Going it alone and starting a new business is no easy feat, with everything from marketing your brand to balancing the books requiring both time and energy to get right.
But one group of entrepreneurs who seems to be handling these and other business pressures well is women, according to an analysis by Muntasir Alam, and Dr. Dilani Jayawarna, of the University of Liverpool Management School.
They examined data on 1,523 UK businesses, taken from 2009-16, comparing men and women in the same size business, at the same level of health and in the same market conditions.
It revealed that annually 16.3 per cent of women business owners left their businesses, compared to a higher figure of 18.6 per cent of male business owners.
Outlining the findings of the British Academy of Management’s annual conference in Birmingham, and revealing some of the potential reasons behind this gulf, Mr Alam said, “The analysis found that running the business from home gives women flexibility, and also being the secondary breadwinner meant their business was subsidised by their husbands or partners.”
Despite the encouraging research above, figures cited in The Rose Review of Female Entrepreneurship reveal that just one in three UK entrepreneurs is female, and that, on average, female-led businesses are only 44 per cent of the size of male-led businesses.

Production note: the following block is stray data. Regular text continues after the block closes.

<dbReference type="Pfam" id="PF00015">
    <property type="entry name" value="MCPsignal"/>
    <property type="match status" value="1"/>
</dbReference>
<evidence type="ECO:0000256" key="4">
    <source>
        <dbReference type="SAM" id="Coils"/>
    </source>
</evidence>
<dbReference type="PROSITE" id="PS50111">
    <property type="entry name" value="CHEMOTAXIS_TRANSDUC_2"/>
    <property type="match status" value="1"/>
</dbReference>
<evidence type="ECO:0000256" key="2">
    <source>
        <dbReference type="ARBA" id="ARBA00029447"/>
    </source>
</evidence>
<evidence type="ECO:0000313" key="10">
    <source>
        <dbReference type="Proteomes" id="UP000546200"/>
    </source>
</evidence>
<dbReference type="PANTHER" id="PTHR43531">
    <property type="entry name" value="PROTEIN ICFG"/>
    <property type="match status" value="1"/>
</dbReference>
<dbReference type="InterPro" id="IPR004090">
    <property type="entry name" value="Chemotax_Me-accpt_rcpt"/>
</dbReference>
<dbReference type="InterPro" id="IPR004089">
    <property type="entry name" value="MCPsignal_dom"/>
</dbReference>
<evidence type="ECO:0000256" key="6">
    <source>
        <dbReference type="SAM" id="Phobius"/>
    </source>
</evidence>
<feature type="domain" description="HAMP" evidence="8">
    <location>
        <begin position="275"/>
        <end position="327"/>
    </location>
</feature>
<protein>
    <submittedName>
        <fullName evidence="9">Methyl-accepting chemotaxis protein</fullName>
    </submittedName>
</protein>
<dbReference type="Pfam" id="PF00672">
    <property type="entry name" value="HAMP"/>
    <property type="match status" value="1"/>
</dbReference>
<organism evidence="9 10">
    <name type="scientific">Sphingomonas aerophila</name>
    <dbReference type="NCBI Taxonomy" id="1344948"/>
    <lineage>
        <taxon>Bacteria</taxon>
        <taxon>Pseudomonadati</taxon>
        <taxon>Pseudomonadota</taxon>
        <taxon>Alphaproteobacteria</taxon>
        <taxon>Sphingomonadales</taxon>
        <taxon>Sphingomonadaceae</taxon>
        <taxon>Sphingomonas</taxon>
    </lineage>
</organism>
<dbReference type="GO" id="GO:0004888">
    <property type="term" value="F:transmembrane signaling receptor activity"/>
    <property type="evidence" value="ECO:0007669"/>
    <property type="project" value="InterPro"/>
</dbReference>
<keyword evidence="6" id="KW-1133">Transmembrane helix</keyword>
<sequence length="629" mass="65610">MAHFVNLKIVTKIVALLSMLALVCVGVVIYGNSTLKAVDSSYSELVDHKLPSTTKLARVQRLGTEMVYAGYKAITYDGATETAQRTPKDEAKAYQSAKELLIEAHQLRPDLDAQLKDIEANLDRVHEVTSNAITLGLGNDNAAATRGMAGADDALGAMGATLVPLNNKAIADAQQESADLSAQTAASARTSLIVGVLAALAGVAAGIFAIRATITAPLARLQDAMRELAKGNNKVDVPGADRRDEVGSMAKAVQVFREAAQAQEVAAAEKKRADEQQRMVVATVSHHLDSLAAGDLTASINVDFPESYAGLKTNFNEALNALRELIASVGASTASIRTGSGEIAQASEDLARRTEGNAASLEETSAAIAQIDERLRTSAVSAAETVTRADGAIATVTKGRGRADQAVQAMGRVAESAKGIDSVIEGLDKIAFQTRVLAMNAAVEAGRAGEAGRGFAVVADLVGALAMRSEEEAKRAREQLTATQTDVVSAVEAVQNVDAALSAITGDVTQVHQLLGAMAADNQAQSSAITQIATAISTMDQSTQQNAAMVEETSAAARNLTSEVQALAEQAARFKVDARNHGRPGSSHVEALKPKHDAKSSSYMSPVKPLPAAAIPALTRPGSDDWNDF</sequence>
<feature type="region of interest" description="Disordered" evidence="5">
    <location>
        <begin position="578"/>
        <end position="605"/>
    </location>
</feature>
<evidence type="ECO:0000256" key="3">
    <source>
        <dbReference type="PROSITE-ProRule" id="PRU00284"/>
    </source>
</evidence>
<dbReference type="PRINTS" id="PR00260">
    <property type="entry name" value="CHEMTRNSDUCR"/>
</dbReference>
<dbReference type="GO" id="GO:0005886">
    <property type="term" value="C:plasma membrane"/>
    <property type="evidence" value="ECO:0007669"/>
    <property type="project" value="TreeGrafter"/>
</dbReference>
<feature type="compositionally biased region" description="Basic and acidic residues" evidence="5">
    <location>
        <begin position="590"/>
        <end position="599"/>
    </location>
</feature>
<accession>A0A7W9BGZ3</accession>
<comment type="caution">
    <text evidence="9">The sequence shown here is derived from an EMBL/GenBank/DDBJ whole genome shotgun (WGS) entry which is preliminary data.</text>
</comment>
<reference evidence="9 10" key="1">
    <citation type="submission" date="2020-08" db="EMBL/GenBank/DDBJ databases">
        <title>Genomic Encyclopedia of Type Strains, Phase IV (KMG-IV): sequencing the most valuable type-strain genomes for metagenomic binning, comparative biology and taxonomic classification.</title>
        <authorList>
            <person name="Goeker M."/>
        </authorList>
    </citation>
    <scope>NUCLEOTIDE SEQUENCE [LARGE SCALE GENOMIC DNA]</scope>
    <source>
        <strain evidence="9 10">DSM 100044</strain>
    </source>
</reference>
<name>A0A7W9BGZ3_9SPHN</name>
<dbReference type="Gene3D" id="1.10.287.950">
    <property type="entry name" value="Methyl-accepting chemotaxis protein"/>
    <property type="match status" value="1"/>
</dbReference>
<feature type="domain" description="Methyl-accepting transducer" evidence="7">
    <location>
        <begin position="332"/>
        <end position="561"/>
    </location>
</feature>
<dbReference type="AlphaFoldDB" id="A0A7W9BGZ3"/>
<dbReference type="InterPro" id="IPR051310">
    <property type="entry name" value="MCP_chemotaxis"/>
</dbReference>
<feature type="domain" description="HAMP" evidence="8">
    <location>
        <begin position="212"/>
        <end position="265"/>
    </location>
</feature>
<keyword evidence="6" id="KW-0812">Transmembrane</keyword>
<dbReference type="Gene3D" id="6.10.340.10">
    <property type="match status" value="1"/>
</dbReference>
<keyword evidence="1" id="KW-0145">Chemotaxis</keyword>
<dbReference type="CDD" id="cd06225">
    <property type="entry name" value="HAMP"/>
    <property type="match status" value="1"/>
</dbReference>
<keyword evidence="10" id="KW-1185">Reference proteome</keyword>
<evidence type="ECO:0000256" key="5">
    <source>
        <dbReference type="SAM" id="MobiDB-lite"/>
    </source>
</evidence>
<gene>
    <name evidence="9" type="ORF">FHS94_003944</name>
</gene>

It also outlined that more needs to be done to support female entrepreneurs in the UK, because of evidence suggesting the following:
- Fewer UK women choose to become entrepreneurs than in best practice peer countries
- The ratio of female to male entrepreneurs in the UK has declined in recent years
- UK women are less likely than men to consider starting a business and less likely to scale up their business if they do
- Women entrepreneurs are underrepresented in the most productive sectors of the UK economy
And to seemingly help meet this end The Treasury published the Investing in Women Code earlier this year which is described in the following way:
‘A commitment to support the advancement of female entrepreneurship in the United Kingdom by improving female entrepreneurs’ access to tools, resources and finance from the financial services sector.’